|Google Presents --- Motion Stills|
|Written by David Conrad|
|Wednesday, 08 June 2016|
Following in the footsteps of Microsoft's Cliplets, Google has a new app that will create an auto-stabilized looping gif that is supposed to be more impressive than a simple still image - try telling that to an Ansel Adams fan.
The idea of trying to go beyond the still image but not all the way to a movie is not new. Microsoft Research produced Cliplets back in 2012, but so far they haven't really caught on as a mainstream medium. Google's new "Motion Stills" app hopes to change this by making the idea more widely available and perhaps even better.
The first strange thing is that it is only available as an iOS app - yes no Android. Part of the reason is that it uses Apple's Live Photos as input and at the moment there is no default equivalent on Android. A Live Photo records a short video before and after the moment the still image is taken. The problem with Live Photos is that sometimes they are just blurry messes, even though the still image is fine.
Google has taken some of the technology it uses to stabilize You Tube videos and have applied it to creating stabilized looping gifs.
It works by computing a virtual camera track through the video that stabilizes it. The video frames are then warped and rendered to represent what they would have looked like from the stabilized camera path. This creates a still background and a moving foreground - which is usually what you want. This is a big computation and it is obvious that a lot of work has had to be put into the implementation to allow it to run on a smartphone.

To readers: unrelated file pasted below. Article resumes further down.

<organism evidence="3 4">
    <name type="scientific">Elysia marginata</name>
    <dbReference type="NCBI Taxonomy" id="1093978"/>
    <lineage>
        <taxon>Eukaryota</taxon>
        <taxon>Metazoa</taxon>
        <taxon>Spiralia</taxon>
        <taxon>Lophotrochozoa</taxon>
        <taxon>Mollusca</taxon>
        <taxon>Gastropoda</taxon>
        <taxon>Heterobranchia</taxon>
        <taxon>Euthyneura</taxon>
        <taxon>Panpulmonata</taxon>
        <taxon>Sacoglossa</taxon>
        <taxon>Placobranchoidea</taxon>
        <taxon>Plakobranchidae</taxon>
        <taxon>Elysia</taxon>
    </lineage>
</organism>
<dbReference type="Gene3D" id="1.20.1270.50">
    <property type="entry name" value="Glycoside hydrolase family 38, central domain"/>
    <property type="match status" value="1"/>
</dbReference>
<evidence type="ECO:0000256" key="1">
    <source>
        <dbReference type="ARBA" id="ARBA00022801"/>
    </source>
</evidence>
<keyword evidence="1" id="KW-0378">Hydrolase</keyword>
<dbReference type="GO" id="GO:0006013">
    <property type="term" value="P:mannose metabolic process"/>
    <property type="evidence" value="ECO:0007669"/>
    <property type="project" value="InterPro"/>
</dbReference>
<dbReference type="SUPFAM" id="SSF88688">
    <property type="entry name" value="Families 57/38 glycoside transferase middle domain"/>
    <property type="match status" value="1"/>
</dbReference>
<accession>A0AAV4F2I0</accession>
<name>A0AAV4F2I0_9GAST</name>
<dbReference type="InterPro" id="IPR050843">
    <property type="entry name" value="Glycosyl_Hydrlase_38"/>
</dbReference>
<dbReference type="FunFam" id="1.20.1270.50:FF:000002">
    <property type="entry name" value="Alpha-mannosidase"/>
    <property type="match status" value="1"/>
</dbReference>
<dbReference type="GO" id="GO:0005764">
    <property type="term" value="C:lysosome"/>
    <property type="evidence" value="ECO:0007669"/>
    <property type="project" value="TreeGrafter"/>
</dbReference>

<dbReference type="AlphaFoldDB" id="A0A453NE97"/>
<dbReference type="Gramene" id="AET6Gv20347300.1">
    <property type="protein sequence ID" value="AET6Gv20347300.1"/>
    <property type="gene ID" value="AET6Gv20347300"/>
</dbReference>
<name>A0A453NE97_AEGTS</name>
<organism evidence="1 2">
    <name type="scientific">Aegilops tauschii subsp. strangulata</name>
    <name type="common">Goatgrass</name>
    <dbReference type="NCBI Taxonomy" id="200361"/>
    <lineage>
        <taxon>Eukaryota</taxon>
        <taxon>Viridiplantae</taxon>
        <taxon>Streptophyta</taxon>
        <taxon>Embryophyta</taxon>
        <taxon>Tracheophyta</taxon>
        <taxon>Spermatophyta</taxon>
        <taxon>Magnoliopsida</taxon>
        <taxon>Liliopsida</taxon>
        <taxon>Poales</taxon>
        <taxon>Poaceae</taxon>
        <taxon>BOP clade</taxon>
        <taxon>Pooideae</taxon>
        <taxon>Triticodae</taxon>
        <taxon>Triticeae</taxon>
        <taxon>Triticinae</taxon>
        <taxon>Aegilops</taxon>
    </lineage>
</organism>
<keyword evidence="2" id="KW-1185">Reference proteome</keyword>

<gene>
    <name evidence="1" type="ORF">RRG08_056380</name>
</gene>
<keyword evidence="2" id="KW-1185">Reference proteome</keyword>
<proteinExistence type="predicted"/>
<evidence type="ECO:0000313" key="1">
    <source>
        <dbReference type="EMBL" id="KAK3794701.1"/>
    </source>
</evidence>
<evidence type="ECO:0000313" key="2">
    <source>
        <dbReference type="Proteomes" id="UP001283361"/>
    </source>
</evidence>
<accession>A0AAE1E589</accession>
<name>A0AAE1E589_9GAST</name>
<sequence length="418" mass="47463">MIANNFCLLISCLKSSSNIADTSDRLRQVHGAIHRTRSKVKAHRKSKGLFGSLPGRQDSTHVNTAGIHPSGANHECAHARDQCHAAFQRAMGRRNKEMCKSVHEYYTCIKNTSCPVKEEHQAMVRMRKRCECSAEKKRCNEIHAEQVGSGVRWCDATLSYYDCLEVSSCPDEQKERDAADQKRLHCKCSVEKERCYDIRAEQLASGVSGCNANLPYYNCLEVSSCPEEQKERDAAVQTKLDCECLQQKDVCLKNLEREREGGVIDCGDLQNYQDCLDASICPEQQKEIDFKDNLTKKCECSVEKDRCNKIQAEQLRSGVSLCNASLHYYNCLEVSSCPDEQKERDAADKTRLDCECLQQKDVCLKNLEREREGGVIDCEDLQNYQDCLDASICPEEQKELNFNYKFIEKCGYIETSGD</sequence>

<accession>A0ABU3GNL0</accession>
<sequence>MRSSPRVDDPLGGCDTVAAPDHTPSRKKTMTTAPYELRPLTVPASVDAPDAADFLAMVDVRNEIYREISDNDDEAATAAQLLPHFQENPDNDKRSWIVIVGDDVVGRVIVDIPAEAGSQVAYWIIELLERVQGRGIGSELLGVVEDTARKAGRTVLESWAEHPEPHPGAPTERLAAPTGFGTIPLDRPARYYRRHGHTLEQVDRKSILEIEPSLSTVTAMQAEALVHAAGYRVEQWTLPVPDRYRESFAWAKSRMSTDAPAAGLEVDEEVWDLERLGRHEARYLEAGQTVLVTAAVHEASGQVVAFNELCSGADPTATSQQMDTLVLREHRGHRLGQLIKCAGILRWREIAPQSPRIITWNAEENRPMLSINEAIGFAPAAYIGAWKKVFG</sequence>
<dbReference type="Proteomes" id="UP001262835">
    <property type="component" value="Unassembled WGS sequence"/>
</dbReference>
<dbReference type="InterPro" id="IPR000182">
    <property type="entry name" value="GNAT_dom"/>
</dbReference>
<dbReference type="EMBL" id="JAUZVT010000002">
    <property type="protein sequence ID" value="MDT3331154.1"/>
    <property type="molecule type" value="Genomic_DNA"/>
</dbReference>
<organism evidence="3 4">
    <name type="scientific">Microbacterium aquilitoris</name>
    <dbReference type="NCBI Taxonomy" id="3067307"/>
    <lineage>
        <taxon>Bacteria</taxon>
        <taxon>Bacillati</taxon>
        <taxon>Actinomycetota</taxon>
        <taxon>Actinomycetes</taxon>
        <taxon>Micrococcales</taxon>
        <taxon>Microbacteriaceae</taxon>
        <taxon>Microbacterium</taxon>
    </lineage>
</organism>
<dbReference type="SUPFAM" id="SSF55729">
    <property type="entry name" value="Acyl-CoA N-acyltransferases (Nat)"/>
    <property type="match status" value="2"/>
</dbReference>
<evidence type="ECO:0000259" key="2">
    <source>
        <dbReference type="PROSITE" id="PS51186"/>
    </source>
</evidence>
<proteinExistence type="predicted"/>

The second part of the trick is converting the stabilized video into a looping gif. The app scans the video, throwing away blurry frames, until it finds suitable start and end points where the frames are sufficiently close to avoid a jump when the video loops. Again this is a computationally intensive task.
What you are left with is, hopefully, a stabilized looping gif that repeats without too jarring a jump at the repeat.
The samples that Google has supplied certainly look fun. How it will work in real use is another matter. The really good news is that it makes it very easy to share animated gifs.
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|Last Updated ( Wednesday, 08 June 2016 )|